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Posts tagged ‘osteoporosis’

One in two Sporean men at risk of developing bone-related diseases: study – Channel NewsAsia

One in two Singaporean men could be at risk of developing bone-related diseases, such as osteoporosis. This is according to a study by Fonterra, a New Zealand-based dairy company.

SINGAPORE: One in two Singaporean men could be at risk of developing bone-related diseases, such as osteoporosis.

This is according to a study by Fonterra, a New Zealand-based dairy company.

Osteoporosis is known as a “silent disease” as most people do not know they have it until they feel the first fracture.

The report is based on bone health checks done by Fonterra.

It conducted 15 million scans in Asia over three years.

The numbers show that 47 per cent of Singaporean men are in the “at risk” group, in line with the regional average for Asian men.

In Malaysia and the Philippines, nearly 40 per cent of men are at risk, while 52 per cent of men in Indonesia are at risk.

Doctors said the findings are not “completely surprising”.

This is because there has been an upward trend in osteoporosis cases in developed countries over the years, and Singapore is now catching up.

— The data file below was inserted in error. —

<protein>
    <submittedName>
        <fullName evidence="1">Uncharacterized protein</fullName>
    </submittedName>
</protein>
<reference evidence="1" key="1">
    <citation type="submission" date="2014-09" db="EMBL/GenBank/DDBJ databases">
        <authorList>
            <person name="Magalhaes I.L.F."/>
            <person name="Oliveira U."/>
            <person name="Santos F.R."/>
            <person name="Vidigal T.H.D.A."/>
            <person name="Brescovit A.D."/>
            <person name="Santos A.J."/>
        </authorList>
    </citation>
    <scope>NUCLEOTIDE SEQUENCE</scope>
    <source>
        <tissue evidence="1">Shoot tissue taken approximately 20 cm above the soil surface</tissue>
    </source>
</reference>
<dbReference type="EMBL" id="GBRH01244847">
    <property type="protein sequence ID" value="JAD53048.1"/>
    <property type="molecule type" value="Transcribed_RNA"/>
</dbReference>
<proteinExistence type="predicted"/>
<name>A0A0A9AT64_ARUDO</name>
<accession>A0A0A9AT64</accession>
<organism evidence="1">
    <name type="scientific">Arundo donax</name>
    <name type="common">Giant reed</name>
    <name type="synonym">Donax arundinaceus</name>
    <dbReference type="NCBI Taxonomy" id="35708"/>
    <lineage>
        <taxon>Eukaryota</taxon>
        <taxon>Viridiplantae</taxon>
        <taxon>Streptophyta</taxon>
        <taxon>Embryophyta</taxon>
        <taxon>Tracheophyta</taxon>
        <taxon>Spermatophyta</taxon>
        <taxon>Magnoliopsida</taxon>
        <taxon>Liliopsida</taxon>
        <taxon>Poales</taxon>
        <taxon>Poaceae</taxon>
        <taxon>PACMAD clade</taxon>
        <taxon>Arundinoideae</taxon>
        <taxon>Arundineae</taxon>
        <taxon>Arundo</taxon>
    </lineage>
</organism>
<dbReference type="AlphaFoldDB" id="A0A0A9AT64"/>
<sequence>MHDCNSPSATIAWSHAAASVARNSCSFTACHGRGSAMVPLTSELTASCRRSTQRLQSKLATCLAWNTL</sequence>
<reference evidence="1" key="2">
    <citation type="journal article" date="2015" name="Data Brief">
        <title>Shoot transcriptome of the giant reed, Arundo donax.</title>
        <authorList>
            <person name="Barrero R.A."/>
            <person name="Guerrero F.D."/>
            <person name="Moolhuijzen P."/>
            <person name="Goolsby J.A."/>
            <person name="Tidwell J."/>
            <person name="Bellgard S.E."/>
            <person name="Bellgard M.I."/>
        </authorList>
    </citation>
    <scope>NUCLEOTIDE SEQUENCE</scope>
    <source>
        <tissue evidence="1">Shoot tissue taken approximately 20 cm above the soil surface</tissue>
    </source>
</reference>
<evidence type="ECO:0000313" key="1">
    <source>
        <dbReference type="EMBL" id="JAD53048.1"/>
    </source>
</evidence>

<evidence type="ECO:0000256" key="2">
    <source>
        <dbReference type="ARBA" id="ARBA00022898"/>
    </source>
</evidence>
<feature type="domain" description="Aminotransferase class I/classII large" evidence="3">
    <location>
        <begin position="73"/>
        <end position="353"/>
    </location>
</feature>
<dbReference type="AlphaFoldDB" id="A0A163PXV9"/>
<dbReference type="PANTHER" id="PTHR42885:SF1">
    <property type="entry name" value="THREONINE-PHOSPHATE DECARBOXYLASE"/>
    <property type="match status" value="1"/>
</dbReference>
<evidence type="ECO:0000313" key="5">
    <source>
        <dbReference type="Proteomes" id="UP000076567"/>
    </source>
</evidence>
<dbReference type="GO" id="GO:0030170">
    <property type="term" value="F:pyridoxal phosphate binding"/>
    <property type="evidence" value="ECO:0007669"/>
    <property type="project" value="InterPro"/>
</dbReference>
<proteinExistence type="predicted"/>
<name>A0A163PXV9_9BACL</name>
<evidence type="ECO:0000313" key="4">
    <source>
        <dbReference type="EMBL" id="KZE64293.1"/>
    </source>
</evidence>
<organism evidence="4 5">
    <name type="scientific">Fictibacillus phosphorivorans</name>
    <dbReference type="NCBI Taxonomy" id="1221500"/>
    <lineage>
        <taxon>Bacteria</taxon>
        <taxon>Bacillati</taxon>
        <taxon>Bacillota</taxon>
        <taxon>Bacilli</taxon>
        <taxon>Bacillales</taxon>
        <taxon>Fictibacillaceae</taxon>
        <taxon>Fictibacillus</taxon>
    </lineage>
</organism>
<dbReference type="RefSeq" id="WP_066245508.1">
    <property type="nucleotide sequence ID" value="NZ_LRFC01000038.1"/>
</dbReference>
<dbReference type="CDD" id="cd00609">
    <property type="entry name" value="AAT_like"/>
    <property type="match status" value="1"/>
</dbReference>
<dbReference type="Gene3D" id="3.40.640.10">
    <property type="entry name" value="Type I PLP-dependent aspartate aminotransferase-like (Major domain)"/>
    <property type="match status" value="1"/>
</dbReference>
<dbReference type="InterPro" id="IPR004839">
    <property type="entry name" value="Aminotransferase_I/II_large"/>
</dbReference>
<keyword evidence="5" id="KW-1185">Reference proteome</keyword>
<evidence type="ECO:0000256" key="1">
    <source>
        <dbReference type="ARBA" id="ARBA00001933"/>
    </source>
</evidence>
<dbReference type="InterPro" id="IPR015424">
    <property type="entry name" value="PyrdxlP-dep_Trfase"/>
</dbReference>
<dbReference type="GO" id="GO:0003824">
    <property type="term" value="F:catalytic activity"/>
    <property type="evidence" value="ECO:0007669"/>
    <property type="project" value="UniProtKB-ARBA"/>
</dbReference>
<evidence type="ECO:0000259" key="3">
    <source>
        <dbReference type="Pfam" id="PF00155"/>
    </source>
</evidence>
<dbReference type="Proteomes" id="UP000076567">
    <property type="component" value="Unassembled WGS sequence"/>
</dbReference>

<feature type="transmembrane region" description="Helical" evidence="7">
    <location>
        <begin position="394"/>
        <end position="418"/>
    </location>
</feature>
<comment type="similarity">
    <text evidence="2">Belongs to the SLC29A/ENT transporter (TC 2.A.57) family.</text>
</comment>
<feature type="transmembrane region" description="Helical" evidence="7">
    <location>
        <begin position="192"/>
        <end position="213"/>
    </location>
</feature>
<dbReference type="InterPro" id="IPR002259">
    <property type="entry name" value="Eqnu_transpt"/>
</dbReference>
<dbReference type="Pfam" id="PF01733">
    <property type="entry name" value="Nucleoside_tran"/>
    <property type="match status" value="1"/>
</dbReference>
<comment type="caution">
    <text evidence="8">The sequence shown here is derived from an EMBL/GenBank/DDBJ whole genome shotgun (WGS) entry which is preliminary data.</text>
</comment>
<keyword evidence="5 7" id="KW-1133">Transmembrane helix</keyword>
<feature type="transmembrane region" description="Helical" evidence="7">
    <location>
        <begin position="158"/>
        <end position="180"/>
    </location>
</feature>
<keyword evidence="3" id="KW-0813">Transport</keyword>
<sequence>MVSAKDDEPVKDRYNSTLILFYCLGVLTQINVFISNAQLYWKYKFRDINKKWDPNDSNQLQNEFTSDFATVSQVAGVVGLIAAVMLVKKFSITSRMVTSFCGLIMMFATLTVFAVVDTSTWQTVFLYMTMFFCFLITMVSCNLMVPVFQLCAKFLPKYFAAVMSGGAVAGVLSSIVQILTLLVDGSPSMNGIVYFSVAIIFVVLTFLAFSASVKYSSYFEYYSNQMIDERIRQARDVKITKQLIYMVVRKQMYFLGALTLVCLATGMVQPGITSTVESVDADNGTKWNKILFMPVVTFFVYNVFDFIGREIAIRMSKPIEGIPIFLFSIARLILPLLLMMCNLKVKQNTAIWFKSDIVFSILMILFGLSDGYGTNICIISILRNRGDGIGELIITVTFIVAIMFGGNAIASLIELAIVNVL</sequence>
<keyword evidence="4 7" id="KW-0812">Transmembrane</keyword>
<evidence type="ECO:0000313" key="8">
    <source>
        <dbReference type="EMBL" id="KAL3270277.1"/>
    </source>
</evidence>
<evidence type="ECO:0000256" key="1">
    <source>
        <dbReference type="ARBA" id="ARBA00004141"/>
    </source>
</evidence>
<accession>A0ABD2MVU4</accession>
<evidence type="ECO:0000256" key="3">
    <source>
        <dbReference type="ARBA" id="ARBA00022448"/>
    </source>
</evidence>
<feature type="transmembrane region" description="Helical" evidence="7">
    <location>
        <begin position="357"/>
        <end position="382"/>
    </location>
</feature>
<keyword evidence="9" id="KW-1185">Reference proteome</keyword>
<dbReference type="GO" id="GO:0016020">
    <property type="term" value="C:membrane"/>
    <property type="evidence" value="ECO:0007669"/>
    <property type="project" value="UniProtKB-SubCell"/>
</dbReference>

Osteoporosis specialist Dr Alvin Ng from The Endocrine Clinic at Mount Elizabeth Novena Hospital said there is a Vitamin D deficiency globally, and this could be because people living in urbanised environments lead relatively sedentary lifestyles.

Vitamin D is produced by the body when exposed to sunlight. Having sufficient levels of Vitamin D and calcium is known to contribute to good bone health.

What is worrying is the lack of awareness of this disease among men, as osteoporosis has generally been associated with women.

Dr Ng said: “I think women are generally more prone to sit still, and the prevalence of women having osteoporosis is much higher, but we think that the awareness is very disparate between the two populations. But men do get more severe complications and higher mortality when they sustain a fragility fracture from osteoporosis, so in that way, we think that theres still an equal kind of impetus for us to reach out to men to make sure that they become more aware of this situation.” – CNA/xq

via  One in two Sporean men at risk of developing bone-related diseases: study – Channel NewsAsia.

Learn more about osteoporosis at the Star Health Fair 2013

OSTEOPOROSIS is a silent disease that affects millions worldwide. The pain and disability caused by it are often ignored or misdiagnosed as simple pains and more often than not remains largely untreated.